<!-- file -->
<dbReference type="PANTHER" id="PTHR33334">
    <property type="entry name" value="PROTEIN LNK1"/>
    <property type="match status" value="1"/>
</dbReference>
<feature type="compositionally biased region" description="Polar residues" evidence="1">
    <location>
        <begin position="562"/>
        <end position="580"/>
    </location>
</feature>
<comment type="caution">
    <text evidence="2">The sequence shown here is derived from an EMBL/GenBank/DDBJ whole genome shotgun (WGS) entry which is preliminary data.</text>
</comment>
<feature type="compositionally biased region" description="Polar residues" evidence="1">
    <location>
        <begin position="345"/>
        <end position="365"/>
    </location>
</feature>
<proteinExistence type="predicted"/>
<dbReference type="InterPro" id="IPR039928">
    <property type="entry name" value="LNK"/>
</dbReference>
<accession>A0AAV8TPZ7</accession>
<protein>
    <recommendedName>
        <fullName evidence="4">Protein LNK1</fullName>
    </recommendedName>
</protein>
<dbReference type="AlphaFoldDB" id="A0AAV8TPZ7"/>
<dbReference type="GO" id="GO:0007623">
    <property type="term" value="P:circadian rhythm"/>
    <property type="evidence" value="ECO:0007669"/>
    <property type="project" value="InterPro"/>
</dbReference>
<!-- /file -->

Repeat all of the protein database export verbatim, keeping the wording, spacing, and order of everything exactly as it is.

<dbReference type="PANTHER" id="PTHR33334">
    <property type="entry name" value="PROTEIN LNK1"/>
    <property type="match status" value="1"/>
</dbReference>
<feature type="compositionally biased region" description="Polar residues" evidence="1">
    <location>
        <begin position="562"/>
        <end position="580"/>
    </location>
</feature>
<comment type="caution">
    <text evidence="2">The sequence shown here is derived from an EMBL/GenBank/DDBJ whole genome shotgun (WGS) entry which is preliminary data.</text>
</comment>
<feature type="compositionally biased region" description="Polar residues" evidence="1">
    <location>
        <begin position="345"/>
        <end position="365"/>
    </location>
</feature>
<proteinExistence type="predicted"/>
<dbReference type="InterPro" id="IPR039928">
    <property type="entry name" value="LNK"/>
</dbReference>
<accession>A0AAV8TPZ7</accession>
<protein>
    <recommendedName>
        <fullName evidence="4">Protein LNK1</fullName>
    </recommendedName>
</protein>
<dbReference type="AlphaFoldDB" id="A0AAV8TPZ7"/>
<dbReference type="GO" id="GO:0007623">
    <property type="term" value="P:circadian rhythm"/>
    <property type="evidence" value="ECO:0007669"/>
    <property type="project" value="InterPro"/>
</dbReference>